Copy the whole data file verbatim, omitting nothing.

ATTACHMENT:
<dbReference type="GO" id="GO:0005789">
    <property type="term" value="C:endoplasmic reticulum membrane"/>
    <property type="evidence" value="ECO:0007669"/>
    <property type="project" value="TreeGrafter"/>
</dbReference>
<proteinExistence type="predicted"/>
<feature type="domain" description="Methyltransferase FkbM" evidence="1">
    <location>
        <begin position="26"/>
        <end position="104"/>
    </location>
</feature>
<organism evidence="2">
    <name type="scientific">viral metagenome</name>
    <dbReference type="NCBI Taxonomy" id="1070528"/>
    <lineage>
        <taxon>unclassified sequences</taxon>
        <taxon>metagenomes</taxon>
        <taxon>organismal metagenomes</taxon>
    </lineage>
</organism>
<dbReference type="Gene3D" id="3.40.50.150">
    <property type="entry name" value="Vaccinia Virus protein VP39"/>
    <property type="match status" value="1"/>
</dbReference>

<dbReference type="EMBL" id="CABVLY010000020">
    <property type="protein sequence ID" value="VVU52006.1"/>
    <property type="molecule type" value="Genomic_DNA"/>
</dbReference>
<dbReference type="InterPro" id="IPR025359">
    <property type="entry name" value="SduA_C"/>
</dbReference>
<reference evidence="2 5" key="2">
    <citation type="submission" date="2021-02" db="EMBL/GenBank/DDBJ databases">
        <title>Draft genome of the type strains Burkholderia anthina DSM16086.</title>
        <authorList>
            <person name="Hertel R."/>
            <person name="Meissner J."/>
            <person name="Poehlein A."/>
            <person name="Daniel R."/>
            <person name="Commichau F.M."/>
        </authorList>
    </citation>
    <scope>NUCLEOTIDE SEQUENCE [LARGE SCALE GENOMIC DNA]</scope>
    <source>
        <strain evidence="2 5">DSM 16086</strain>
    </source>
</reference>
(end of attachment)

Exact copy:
<dbReference type="GO" id="GO:0005789">
    <property type="term" value="C:endoplasmic reticulum membrane"/>
    <property type="evidence" value="ECO:0007669"/>
    <property type="project" value="TreeGrafter"/>
</dbReference>
<proteinExistence type="predicted"/>
<feature type="domain" description="Methyltransferase FkbM" evidence="1">
    <location>
        <begin position="26"/>
        <end position="104"/>
    </location>
</feature>
<organism evidence="2">
    <name type="scientific">viral metagenome</name>
    <dbReference type="NCBI Taxonomy" id="1070528"/>
    <lineage>
        <taxon>unclassified sequences</taxon>
        <taxon>metagenomes</taxon>
        <taxon>organismal metagenomes</taxon>
    </lineage>
</organism>
<dbReference type="Gene3D" id="3.40.50.150">
    <property type="entry name" value="Vaccinia Virus protein VP39"/>
    <property type="match status" value="1"/>
</dbReference>

<dbReference type="EMBL" id="CABVLY010000020">
    <property type="protein sequence ID" value="VVU52006.1"/>
    <property type="molecule type" value="Genomic_DNA"/>
</dbReference>
<dbReference type="InterPro" id="IPR025359">
    <property type="entry name" value="SduA_C"/>
</dbReference>
<reference evidence="2 5" key="2">
    <citation type="submission" date="2021-02" db="EMBL/GenBank/DDBJ databases">
        <title>Draft genome of the type strains Burkholderia anthina DSM16086.</title>
        <authorList>
            <person name="Hertel R."/>
            <person name="Meissner J."/>
            <person name="Poehlein A."/>
            <person name="Daniel R."/>
            <person name="Commichau F.M."/>
        </authorList>
    </citation>
    <scope>NUCLEOTIDE SEQUENCE [LARGE SCALE GENOMIC DNA]</scope>
    <source>
        <strain evidence="2 5">DSM 16086</strain>
    </source>
</reference>